Photograph showin how to hold the inoculating loop and the culture tube during aseptic technique.
    Figure \(\PageIndex{2}\): Hold the culture tube in one hand and in your other hand, hold the sterilized inoculating loop as if it were a pencil. (Copyright; Gary E. Kaiser, Ph.D. The Community College of Baltimore County, Catonsville Campus CC-BY-3.0)

    2. Remove the cap of the pure culture tube with the little finger of your loop hand. (See Fig. \(\PageIndex{3}\) and Fig. \(\PageIndex{4}\).) Never lay the cap down or it may become contaminated.

    Photograph showing how to remove the cap of a culture tube using the little finger of your loop hand.
    Figure \(\PageIndex{3}\): Remove the cap of the pure culture tube. Using the little finger of your loop hand, remove the cap of the pure culture tube. (Copyright; Gary E. Kaiser, Ph.D. The Community College of Baltimore County, Catonsville Campus CC-BY-3.0)
    Photograph showing how to remove the cap of a culture tube using the little finger of your loop hand.
    Figure \(\PageIndex{4}\): Removing the Cap of the CultureTube. Wrap your little finger of your loop hand around the cap. Pull off the cap. Do not set it down or it may become contaminated. (Copyright; Gary E. Kaiser, Ph.D. The Community College of Baltimore County, Catonsville Campus CC-BY-3.0)

    3. Place the lip of the culture tube at the opening of the microincinerator for 2-3 seconds (see Fig. \(\PageIndex{5}\)). This heats the glass and creates a convection current which forces air out of the tube and prevents airborne contaminants from entering the tube.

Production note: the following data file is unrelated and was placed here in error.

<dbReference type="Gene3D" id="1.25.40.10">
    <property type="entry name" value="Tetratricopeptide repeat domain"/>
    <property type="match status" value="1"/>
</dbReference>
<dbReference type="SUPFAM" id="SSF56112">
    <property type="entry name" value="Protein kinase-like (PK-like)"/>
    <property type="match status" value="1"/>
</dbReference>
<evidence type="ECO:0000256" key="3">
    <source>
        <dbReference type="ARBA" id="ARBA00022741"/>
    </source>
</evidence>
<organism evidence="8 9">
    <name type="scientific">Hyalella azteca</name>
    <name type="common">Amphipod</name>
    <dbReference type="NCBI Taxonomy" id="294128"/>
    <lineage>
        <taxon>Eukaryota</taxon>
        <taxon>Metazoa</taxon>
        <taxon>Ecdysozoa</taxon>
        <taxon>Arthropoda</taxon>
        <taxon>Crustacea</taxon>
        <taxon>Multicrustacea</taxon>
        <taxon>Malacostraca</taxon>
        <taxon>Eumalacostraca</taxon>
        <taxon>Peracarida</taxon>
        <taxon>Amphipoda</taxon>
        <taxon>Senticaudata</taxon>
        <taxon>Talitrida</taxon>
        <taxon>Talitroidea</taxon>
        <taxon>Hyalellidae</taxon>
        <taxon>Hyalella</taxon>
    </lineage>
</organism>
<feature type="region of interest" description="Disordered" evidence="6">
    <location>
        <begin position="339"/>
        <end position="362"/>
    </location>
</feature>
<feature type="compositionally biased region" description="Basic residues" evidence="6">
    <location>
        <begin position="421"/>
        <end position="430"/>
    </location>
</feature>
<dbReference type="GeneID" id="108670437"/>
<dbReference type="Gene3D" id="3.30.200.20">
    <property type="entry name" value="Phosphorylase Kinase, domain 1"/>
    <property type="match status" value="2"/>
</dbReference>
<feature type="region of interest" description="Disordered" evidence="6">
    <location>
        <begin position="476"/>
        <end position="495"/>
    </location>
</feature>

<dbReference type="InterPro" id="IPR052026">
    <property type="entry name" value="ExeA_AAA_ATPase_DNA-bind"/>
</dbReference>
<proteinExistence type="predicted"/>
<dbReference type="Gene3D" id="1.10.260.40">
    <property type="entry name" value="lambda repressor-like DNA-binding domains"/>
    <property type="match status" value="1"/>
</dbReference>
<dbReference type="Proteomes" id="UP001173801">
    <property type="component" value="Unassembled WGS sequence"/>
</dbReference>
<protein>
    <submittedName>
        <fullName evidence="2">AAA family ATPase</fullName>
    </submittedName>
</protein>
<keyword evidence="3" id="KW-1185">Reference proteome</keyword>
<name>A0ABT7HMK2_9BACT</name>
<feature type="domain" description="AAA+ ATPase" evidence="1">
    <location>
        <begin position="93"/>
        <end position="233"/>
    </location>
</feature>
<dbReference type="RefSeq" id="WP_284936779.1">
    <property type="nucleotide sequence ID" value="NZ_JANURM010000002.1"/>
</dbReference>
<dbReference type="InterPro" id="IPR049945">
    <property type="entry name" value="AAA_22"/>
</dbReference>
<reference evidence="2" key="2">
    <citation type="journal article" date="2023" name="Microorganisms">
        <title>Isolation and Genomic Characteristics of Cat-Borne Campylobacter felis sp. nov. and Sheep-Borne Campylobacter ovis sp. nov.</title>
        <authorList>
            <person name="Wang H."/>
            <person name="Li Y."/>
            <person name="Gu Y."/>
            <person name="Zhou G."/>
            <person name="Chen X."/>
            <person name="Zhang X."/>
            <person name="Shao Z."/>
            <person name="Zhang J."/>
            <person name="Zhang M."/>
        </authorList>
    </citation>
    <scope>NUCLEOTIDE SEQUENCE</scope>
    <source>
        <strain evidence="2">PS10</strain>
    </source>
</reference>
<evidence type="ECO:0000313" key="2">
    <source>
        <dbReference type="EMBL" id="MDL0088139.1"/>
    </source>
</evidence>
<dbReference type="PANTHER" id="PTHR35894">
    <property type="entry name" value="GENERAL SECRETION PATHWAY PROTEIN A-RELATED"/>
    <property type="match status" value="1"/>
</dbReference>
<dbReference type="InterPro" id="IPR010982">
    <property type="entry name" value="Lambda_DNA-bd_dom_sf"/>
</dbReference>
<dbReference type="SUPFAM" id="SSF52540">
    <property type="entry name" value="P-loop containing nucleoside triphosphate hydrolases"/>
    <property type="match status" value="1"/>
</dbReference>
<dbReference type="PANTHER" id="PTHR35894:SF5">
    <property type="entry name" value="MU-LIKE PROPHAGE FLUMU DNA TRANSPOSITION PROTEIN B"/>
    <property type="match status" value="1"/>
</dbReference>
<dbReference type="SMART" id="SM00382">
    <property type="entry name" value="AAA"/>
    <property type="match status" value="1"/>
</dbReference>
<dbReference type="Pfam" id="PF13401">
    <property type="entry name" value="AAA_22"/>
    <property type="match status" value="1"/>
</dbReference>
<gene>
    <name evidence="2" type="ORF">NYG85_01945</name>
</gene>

Photograph showing how to heat the lip of a culture tube using a microincinerator.
    Figure \(\PageIndex{5}\): Removing the Cap of the CultureTube. Wrap your little finger of your loop hand around the cap. Pull off the cap. Do not set it down or it may become contaminated. (Copyright; Gary E. Kaiser, Ph.D. The Community College of Baltimore County, Catonsville Campus CC-BY-3.0)

    4. Insert the inoculating loop and remove a loopful of inoculum (see Fig. \(\PageIndex{6}\)).

    Photograph showing how to remove a loop full of inoculum from a culture tube.
    Figure \(\PageIndex{6}\): Removing the Bacteria from the Culture Tube. Remove a loopfull of bacteria from your pure culture tube. (Copyright; Gary E. Kaiser, Ph.D. The Community College of Baltimore County, Catonsville Campus CC-BY-3.0)

    5. Again place the lip of the culture tube at the opening of the microincinerator for 2-3 seconds (see Fig. \(\PageIndex{7}\)).

    Photograph showing how to heat the lip of a cuoture tube using a microincinerator.
    Figure \(\PageIndex{7}\): Heating the Lip of the Tube. Place the lip of the culture tube at the opening of the bacto-incinerator for 2-3 seconds. (Copyright; Gary E. Kaiser, Ph.D. The Community College of Baltimore County, Catonsville Campus CC-BY-3.0)

    6. Immediately replace the cap (see Fig. \(\PageIndex{8}\)).

    Photograph showing how to replace the cap on a pure culture tube.
    Figure \(\PageIndex{8}\): Replacing the cap of the Culture Tube. Replace the cap of the pure culture tube. (Copyright; Gary E. Kaiser, Ph.D. The Community College of Baltimore County, Catonsville Campus CC-BY-3.0)

    Contributors and Attributions

    • Dr. Gary Kaiser (COMMUNITY COLLEGE OF BALTIMORE COUNTY, CATONSVILLE CAMPUS)


    2.2: Aseptic Technique is shared under a not declared license and was authored, remixed, and/or curated by LibreTexts.

    • Was this article helpful?